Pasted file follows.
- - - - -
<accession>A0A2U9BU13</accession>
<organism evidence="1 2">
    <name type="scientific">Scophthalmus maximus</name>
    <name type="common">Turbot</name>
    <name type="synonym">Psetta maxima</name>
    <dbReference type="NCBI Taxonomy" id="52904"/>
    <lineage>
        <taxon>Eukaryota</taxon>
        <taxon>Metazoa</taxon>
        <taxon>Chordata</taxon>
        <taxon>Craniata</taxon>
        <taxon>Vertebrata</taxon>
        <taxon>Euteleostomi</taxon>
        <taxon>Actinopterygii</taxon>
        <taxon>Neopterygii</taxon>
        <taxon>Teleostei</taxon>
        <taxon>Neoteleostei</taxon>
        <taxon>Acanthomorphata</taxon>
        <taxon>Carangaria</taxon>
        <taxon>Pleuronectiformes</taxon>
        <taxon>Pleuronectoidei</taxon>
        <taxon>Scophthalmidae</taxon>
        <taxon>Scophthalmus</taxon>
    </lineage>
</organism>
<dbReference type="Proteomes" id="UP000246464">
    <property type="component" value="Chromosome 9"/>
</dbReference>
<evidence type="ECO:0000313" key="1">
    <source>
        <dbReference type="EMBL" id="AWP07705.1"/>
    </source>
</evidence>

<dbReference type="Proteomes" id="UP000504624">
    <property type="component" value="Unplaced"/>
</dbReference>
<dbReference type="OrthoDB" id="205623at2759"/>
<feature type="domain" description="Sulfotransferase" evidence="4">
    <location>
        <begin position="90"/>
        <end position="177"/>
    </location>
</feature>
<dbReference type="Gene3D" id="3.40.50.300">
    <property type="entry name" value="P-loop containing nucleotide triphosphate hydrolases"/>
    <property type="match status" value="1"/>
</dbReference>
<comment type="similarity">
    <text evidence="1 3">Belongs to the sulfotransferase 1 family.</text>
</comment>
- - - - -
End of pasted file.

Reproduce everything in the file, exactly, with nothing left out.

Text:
<accession>A0A2U9BU13</accession>
<organism evidence="1 2">
    <name type="scientific">Scophthalmus maximus</name>
    <name type="common">Turbot</name>
    <name type="synonym">Psetta maxima</name>
    <dbReference type="NCBI Taxonomy" id="52904"/>
    <lineage>
        <taxon>Eukaryota</taxon>
        <taxon>Metazoa</taxon>
        <taxon>Chordata</taxon>
        <taxon>Craniata</taxon>
        <taxon>Vertebrata</taxon>
        <taxon>Euteleostomi</taxon>
        <taxon>Actinopterygii</taxon>
        <taxon>Neopterygii</taxon>
        <taxon>Teleostei</taxon>
        <taxon>Neoteleostei</taxon>
        <taxon>Acanthomorphata</taxon>
        <taxon>Carangaria</taxon>
        <taxon>Pleuronectiformes</taxon>
        <taxon>Pleuronectoidei</taxon>
        <taxon>Scophthalmidae</taxon>
        <taxon>Scophthalmus</taxon>
    </lineage>
</organism>
<dbReference type="Proteomes" id="UP000246464">
    <property type="component" value="Chromosome 9"/>
</dbReference>
<evidence type="ECO:0000313" key="1">
    <source>
        <dbReference type="EMBL" id="AWP07705.1"/>
    </source>
</evidence>

<dbReference type="Proteomes" id="UP000504624">
    <property type="component" value="Unplaced"/>
</dbReference>
<dbReference type="OrthoDB" id="205623at2759"/>
<feature type="domain" description="Sulfotransferase" evidence="4">
    <location>
        <begin position="90"/>
        <end position="177"/>
    </location>
</feature>
<dbReference type="Gene3D" id="3.40.50.300">
    <property type="entry name" value="P-loop containing nucleotide triphosphate hydrolases"/>
    <property type="match status" value="1"/>
</dbReference>
<comment type="similarity">
    <text evidence="1 3">Belongs to the sulfotransferase 1 family.</text>
</comment>